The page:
Author Topic: OSHW LCR/ESR Impedance Meter. DIY benchtop kit UA315  (Read 29418 times)

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Offline broderp

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Re: OSHW LCR/ESR Impedance Meter. DIY benchtop kit UA315
« Reply #50 on: December 13, 2016, 10:20:47 am »
No activity for some time, this was very interesting... :(

What happened?  Did the project go bust?
 

Offline Vgkid

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Re: OSHW LCR/ESR Impedance Meter. DIY benchtop kit UA315
« Reply #51 on: February 17, 2017, 05:09:14 am »
Looks like UA hasn't updated this in a year and 4months so I guess it died.
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Offline Dwaine

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Re: OSHW LCR/ESR Impedance Meter. DIY benchtop kit UA315
« Reply #52 on: February 17, 2017, 05:20:11 am »
It's a shame.  I was really looking forward to this project completing.   It would of been nice to have and LCR/ESR bench meter....

 
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Offline unitedatoms

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Re: OSHW LCR/ESR Impedance Meter. DIY benchtop kit UA315
« Reply #53 on: November 19, 2018, 04:57:13 am »
Sorry for disappearance, I am back. I rethought everything about this project.
This time will start with enclosure. My current choice is Makersled heatsink slim black aluminum.

http://www.makersled.com/wp-content/uploads/2015/10/MakersSLIM-Get-Mounting-Your-LEDs.png

ordered 2x kits for 30$ each, 12" long. The choice of enclosure is for possible vesa mounting, for incremental build with multiple small boards, multiple front panels like in euro racks, so it will be possible to add small parts of project incrementally.

Dec 08 2018:
Built the power supply stage.
12V 1.5A
« Last Edit: December 09, 2018, 04:54:36 am by unitedatoms »
Open Hardware DIY Kit LCR/ESR Impedance meter UA315
 

Online OwO

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Re: OSHW LCR/ESR Impedance Meter. DIY benchtop kit UA315
« Reply #54 on: February 21, 2019, 08:19:26 pm »
I still don't quite get why the design is so complex. It isn't difficult to filter a power supply to >100dB isolation especially at these lower frequencies (last time I needed 100dB isolation at 2.5+ GHz a shield can, careful layout design, and a few stages of ferrite-capacitor filtering was all that's required). Passive filtering takes care of the higher frequencies and for the lower frequencies you just need a linear regulator with high PSRR like the SGM2028. I also don't quite get your description of why supercapacitors are needed; are there very sensitive components that need a specific power off sequence?
Hewwo, w-welcome to OwOComm headqwarters, yuw can call me Gabwiel! UwU It's abowt time I intrwoduce yuw to a-an exciting worrld ow commuwnication systwems!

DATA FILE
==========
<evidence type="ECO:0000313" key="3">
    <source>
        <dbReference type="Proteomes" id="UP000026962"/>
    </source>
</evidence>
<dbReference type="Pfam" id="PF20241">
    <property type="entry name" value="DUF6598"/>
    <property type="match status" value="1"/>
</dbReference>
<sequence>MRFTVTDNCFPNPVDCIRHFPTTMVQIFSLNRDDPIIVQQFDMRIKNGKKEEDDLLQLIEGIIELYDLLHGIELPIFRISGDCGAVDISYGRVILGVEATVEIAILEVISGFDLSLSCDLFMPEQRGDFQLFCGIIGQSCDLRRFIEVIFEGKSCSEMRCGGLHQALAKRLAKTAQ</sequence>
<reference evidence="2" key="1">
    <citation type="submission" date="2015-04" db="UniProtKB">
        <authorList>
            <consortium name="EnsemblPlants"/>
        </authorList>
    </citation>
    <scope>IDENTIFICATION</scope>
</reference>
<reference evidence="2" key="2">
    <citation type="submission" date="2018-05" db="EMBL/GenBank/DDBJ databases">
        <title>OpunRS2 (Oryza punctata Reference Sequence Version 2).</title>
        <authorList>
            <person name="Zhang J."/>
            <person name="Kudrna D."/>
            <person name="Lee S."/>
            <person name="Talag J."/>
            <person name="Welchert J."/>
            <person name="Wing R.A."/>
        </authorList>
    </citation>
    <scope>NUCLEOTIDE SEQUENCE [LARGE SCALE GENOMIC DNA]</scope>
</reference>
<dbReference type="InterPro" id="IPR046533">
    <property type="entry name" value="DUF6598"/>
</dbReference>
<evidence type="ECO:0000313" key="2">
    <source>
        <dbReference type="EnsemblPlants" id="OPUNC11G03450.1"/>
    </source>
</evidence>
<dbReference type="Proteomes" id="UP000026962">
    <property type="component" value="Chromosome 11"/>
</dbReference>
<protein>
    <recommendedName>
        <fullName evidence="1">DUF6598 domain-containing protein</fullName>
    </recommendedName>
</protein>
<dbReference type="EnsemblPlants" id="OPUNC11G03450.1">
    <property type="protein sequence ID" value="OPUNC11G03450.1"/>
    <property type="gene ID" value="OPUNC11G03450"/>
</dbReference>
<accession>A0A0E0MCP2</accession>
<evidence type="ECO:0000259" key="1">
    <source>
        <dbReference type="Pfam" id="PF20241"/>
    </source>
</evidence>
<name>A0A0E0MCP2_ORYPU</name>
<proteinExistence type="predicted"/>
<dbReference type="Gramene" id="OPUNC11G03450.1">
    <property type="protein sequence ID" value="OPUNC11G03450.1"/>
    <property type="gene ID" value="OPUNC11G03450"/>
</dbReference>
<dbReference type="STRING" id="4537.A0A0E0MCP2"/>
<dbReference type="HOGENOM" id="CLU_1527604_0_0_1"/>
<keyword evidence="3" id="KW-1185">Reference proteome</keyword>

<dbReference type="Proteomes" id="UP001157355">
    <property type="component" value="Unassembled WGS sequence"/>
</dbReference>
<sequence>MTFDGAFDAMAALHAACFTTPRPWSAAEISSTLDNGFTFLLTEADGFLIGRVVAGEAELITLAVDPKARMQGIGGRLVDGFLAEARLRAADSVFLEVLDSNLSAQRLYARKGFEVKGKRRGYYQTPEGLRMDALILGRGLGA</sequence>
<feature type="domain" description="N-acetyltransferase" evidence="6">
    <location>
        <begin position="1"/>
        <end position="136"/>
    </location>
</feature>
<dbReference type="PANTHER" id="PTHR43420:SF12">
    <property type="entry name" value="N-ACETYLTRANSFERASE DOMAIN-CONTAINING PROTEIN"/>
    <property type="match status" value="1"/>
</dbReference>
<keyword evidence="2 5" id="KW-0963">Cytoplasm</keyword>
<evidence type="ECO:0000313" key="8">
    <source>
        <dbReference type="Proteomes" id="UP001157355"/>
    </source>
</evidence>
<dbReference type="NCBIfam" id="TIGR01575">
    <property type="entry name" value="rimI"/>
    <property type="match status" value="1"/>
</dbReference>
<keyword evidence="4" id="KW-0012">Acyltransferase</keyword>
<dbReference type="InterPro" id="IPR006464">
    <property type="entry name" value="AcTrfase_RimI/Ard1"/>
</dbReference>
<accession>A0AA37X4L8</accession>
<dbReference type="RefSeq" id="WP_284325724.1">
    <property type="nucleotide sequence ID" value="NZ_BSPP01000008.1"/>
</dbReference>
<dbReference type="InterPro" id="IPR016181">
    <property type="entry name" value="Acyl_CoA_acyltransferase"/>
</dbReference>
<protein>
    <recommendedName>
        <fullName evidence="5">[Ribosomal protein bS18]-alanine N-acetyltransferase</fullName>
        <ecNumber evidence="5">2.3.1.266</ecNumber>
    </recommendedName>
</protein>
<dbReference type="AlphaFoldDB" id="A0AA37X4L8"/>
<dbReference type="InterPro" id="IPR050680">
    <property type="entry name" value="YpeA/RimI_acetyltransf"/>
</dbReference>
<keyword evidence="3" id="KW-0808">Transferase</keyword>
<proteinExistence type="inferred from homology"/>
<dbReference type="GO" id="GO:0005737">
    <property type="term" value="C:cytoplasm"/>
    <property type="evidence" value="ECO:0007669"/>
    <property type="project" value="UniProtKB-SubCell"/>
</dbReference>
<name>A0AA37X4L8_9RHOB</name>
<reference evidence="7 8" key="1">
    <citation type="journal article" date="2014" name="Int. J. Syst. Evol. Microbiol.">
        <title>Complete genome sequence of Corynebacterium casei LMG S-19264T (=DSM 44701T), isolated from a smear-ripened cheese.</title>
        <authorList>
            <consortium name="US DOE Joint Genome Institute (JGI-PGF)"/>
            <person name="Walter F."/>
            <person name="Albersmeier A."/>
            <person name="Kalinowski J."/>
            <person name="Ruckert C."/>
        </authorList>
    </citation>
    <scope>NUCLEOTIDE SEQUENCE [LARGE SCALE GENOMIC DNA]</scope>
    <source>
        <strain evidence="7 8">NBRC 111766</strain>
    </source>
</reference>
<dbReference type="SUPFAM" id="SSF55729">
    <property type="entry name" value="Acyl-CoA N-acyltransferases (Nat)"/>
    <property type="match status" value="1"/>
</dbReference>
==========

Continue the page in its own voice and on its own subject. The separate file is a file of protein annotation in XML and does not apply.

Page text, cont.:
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Offline unitedatoms

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Re: OSHW LCR/ESR Impedance Meter. DIY benchtop kit UA315
« Reply #55 on: February 21, 2019, 11:34:48 pm »
Agree. It is too complicated.

One day I saw that supercaps are cheap. And it was the original cause.

I chose supercapacitors because I had inertia of thinking over some radio circuits phase noise and low noise DC. It looked for me that noise wise that capacitors are better than batteries, batteries are better than photoelements, photovoltaics are may be better that references inside the linear supplies, etc.

The hypothesis was DSP wise, that DC source noise is a phase noise of Zero's Hz generator.

So by not looking at role of noise in ratiometric AC I overbuilt the noise defenses.
It is "volt nuts" in bad way. Or design rabbit hole.

I had so many mistakes. But I am glad I that I tried. I still have better ideas to continue all over.
One idea is to overcome few limitations of this DSP chip and use semi-analog approach in phase detector to reach super high resolution on phase.

Instead of digital multiplier, use MDAC four quadrant kind, and go to low MHz. May be up to 10MHz with no FPGA or even DSP.
« Last Edit: February 21, 2019, 11:49:17 pm by unitedatoms »
Open Hardware DIY Kit LCR/ESR Impedance meter UA315
 

Online OwO

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Re: OSHW LCR/ESR Impedance Meter. DIY benchtop kit UA315
« Reply #56 on: February 22, 2019, 02:03:34 am »
I chose supercapacitors because I had inertia of thinking over some radio circuits phase noise and low noise DC. It looked for me that noise wise that capacitors are better than batteries, batteries are better than photoelements, photovoltaics are may be better that references inside the linear supplies, etc.
Actually this is a good point, a supercap is probably a easy way to get a lower noise floor at the <100Hz region than the best low noise LDO you can get (provided the cap is big enough that the voltage rolloff doesn't start becoming noticeable).

One idea is to overcome few limitations of this DSP chip and use semi-analog approach in phase detector to reach super high resolution on phase.

Instead of digital multiplier, use MDAC four quadrant kind, and go to low MHz. May be up to 10MHz with no FPGA or even DSP.
I would still go with a DSP based solution, maybe just two ADCs feeding a FPGA like all the open source VNA designs out there these days...

If you are only dealing with <10MHz measurements you can directly digitize the AC signals, then do everything in the FPGA. The full system could just consist of the FPGA, a DAC, 2 ADCs (one for voltage and one for current), and some amplifiers.
« Last Edit: February 22, 2019, 02:10:08 am by OwO »
Hewwo, w-welcome to OwOComm headqwarters, yuw can call me Gabwiel! UwU It's abowt time I intrwoduce yuw to a-an exciting worrld ow commuwnication systwems!
 


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